Restoring the Mesopotamian Marshlands in Southern Iraq
by Sam Ali
When I was just a small boy, my father would take me on canoe rides through the Mesopotamian Marshlands of southern Iraq. As we paddled slowly along winding narrow canals bordered by lush 15-foot-high reeds, I remember encountering a surprise around every bend: nesting ducks, a jumping fish, a herd of buffalos, a little reed hut with a boy fishing out in front. It was an amazing experience that I never forgot. I was observing first hand the Madaan, the "Marsh Arabs," whose protected way of life had changed little in 5,000 years. They lived then as they lived up until the late 1980s, in villages of reed huts sprinkled throughout the marshes, which they navigated in long carved canoes. The Madaan survived by spear fishing in the clear clean lakes of the marsh, raising buffalo, farming rice or harvesting dates for food and trade.
And now the entire 6,000-square-mile marshland is almost entirely dried up. A 5,000-year ecosystem of birds, fish, buffaloes, vegetation and the indigenous human population is disappearing at an alarming rate, thanks to Saddam Hussein.
But it all may come back. A year ago my firm, Psomas, began working with the Iraq Foundation to study ways to restore the Mesopotamian Marshlands of my homeland - a land I have not seen since I left for the U.S. in 1979 as a teenager.
Cradle of Civilization
The balanced ecosystem of the marshland supported a broad diversity of life: vegetation, birds, fish, mammals, and humans. It served as a critical stopping point for birds migrating from Russia to southern Africa as well as a spawning area for fish in the Persian Gulf.
Environmental and Human Disaster
The area became a refuge for Shiite rebel groups who hid in the marshes after the failure of the post-war uprising against Hussein. To flush out the rebels, Hussein launched an intensive round-the-clock effort to dry up the marshes. Hussein's engineers worked 24 hours a day for six months to build the 350 mile-long Saddam River to divert water from the Euphrates. He then ordered the Iraqi Government Drainage Project, a series of canals with telling names like Mother of All Battles Canal and Loyalty to the Leader Canal, to divert water from the marsh.
In just a few years, the marshland shrunk from 6,000 square miles to just 500 square miles. According to a United Nations report, there is virtually no water left. United Nations researcher Hassan Partow says "It's absolutely phenomenal to see the destruction of an ecosystem of that scale in just five to six years." The draining of the marshland is having a global impact on climate and bird migration, endangering species of birds, fish, and mammals; impacting fishing at the Persian Gulf; and threatening the loss of valuable seed bank.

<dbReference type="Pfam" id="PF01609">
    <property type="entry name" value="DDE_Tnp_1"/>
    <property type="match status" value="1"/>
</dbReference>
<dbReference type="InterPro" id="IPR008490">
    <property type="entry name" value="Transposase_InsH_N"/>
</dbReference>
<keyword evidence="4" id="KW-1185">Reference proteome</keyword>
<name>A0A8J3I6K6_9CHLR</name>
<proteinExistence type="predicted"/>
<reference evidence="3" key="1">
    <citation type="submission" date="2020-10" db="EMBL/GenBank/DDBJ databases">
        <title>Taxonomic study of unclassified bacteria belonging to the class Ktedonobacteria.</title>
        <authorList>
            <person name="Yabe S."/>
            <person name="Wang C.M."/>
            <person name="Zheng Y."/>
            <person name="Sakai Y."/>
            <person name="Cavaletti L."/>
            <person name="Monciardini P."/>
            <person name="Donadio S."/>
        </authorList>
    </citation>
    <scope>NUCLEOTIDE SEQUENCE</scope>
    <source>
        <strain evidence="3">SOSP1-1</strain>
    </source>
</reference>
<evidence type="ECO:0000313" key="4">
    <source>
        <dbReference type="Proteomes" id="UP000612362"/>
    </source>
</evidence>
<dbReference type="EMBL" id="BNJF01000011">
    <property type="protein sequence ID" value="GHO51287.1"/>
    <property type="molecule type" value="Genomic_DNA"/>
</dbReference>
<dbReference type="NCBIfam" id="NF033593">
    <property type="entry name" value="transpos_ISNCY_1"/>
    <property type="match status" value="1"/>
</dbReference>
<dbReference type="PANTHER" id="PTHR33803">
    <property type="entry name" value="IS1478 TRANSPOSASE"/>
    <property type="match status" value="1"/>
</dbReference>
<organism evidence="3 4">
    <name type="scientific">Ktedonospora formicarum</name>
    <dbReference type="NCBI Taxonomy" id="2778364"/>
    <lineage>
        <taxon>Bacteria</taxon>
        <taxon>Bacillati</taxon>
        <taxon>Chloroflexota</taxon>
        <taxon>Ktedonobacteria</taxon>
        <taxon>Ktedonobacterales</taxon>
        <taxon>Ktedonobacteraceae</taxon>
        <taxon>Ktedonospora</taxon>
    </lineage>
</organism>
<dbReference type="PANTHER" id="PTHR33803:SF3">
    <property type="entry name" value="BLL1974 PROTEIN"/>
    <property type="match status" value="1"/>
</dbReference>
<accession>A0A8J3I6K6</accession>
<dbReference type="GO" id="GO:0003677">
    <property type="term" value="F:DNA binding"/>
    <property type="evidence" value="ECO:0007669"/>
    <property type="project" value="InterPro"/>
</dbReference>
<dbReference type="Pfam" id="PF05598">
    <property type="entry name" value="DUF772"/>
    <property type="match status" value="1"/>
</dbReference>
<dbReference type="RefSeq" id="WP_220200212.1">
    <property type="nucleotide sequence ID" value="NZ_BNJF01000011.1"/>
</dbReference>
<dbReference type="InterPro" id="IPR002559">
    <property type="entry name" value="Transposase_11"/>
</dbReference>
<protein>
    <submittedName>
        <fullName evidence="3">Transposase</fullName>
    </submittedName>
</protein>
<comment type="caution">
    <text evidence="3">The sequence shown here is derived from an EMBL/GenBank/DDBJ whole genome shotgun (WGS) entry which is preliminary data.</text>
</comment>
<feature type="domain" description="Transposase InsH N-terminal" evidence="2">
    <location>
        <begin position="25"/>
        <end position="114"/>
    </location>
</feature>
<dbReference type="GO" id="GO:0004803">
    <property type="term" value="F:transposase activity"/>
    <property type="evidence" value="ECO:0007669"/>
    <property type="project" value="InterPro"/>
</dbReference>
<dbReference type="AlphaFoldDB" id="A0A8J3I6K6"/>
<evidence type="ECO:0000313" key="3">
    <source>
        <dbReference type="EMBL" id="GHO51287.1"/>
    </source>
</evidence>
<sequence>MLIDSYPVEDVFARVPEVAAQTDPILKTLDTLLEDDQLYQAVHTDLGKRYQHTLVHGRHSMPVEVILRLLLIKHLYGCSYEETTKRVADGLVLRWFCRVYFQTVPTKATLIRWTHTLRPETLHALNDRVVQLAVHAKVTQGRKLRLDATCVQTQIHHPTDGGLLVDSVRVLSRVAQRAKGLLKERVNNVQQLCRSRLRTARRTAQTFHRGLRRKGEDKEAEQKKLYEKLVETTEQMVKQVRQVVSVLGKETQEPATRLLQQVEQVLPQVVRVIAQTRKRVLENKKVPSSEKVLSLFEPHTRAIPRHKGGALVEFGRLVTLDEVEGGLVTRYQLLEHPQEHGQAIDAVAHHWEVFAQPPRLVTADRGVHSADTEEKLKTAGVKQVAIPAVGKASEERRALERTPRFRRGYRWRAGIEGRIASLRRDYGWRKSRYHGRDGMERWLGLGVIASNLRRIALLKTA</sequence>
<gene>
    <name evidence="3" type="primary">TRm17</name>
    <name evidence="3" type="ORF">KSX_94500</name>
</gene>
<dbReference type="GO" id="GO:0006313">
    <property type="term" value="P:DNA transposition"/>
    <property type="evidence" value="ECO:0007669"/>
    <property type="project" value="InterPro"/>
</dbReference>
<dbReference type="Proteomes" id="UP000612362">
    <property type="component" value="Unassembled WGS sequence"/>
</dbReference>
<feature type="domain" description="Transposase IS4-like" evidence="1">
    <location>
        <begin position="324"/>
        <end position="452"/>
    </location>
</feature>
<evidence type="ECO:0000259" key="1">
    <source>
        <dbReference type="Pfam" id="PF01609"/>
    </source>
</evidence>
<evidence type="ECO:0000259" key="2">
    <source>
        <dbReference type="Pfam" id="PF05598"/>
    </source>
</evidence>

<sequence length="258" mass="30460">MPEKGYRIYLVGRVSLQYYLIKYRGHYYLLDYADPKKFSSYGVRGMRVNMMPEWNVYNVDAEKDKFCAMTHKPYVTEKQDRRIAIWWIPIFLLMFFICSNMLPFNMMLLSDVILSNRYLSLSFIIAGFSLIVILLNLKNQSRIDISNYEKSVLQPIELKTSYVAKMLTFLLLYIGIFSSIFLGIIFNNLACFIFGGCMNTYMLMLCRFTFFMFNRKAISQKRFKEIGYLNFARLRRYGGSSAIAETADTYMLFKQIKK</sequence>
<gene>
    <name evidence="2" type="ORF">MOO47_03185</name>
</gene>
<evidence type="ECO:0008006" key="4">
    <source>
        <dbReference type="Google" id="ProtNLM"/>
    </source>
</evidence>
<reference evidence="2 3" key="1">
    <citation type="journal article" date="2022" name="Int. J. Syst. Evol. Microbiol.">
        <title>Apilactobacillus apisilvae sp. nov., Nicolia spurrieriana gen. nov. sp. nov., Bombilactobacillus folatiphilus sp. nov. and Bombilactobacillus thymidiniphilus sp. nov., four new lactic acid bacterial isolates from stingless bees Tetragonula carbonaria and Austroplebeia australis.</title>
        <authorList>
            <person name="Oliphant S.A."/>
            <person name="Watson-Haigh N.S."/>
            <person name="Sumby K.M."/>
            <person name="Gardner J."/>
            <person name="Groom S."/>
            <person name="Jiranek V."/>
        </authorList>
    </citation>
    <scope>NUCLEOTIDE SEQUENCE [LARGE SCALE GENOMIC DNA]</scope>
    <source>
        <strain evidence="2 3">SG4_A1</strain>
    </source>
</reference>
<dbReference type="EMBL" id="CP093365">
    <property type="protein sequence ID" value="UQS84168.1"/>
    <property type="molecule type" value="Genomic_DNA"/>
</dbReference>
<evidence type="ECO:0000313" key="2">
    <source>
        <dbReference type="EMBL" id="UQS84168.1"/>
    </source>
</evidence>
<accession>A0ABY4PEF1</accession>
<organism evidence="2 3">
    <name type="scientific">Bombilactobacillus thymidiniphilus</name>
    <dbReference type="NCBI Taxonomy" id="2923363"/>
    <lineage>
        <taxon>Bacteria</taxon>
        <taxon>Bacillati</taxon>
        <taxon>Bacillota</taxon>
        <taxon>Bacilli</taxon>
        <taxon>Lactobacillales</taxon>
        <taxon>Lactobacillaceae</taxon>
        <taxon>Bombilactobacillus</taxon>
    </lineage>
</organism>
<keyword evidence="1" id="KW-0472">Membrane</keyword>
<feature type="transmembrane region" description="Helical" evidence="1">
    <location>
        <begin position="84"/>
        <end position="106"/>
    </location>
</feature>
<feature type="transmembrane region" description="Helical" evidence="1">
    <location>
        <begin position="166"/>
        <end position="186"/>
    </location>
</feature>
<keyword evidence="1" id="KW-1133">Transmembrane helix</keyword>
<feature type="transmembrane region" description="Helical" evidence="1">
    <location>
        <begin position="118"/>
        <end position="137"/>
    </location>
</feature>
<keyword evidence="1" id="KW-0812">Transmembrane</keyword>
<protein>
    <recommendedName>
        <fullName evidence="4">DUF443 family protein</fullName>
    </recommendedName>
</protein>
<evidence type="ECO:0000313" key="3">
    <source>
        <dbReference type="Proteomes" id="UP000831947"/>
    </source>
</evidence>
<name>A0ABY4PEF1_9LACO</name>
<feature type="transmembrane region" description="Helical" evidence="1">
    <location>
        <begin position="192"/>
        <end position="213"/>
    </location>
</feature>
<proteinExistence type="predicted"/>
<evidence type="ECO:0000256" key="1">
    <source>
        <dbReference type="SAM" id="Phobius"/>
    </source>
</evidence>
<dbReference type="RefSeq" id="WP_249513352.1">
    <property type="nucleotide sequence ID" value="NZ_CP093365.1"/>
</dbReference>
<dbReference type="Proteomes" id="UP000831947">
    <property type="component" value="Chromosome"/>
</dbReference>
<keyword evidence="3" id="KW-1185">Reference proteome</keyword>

And the indigenous population may be lost. The Marsh Arabs living in the swamps were also suspected rebels, and Saddam forced them out. Their water was poisoned, they were bombed, rounded up by troops, killed, or forced to march out of the wetlands. Some 70,000 fled to refugee camps at the Iranian border. The original Madaan population, which numbered close to 450,000 as recently as the 1980s, now numbers less than 40,000.
Another analysis was performed based on the assumption of directing the water from the last remaining marshes, Al-Hawizeh, south to the dry Central Marshes.
It is hoped that the seed bank still exists under the soil where the marshes were drained and that reintroducing water will rejuvenate the seeds and bring back the reeds. Since the land is very flat, there is no concern about erosion. Sediment transported and deposited in this area is typically good news. It will keep the land fertile along the sides of rivers and marshes for agriculture use.
Up until the end of the short Iraq war, the Eden Again team had no direct access to the marshlands. We were working by "remote access," relying on satellite pictures and reports. Most of the relevant documents were classified secure documents that the Iraqi government refused to make available.
With the war ended and the Hussein government toppled, our team now has access to the documents we need and can get into Iraq to get a first-hand look at the damage to the marshlands. A planned pilot project will provide detailed topographic mapping, GIS analysis and hydrologic studies to use as the first step in a full-scale restoration effort.
In addition to the considerable challenge of restoring the marshlands, there is the challenge of rebuilding the Marsh Arab culture. The know-how that survived for 5,000 years to build reed huts and catch fish in the marshes can disappear in just one generation.
There is hope - the signs we have seen so far on the ground are encouraging. Hussein opened up the dams just prior to the recent war in order to flood large areas and create problems for advancing U.S. troops. The tactic didn't work. But it brought hope for the Marsh Arabs. The timing was perfect, early spring, when the water level is high in the rivers and the temperature suitable for growth. The reeds began to grow once again, and the Madaan began fishing, building their canoes and huts on the water, and even exporting some of the reeds to Kuwait for use in fans and mats. If the Eden Again team has its way, this local initiative could be just a preview of the return of the Mesopotamian Marshlands to their previous splendor.
For more information, visit www.psomas.com.
About the author: Sam Ali is a civil engineer and water resources expert in the Costa Mesa, California office of Psomas, an engineering, survey and information management firm providing services to the public and private sector in water, land development, transportation, and information technology. Headquartered in Southern California, the firm has offices throughout California and in Salt Lake City, Utah.
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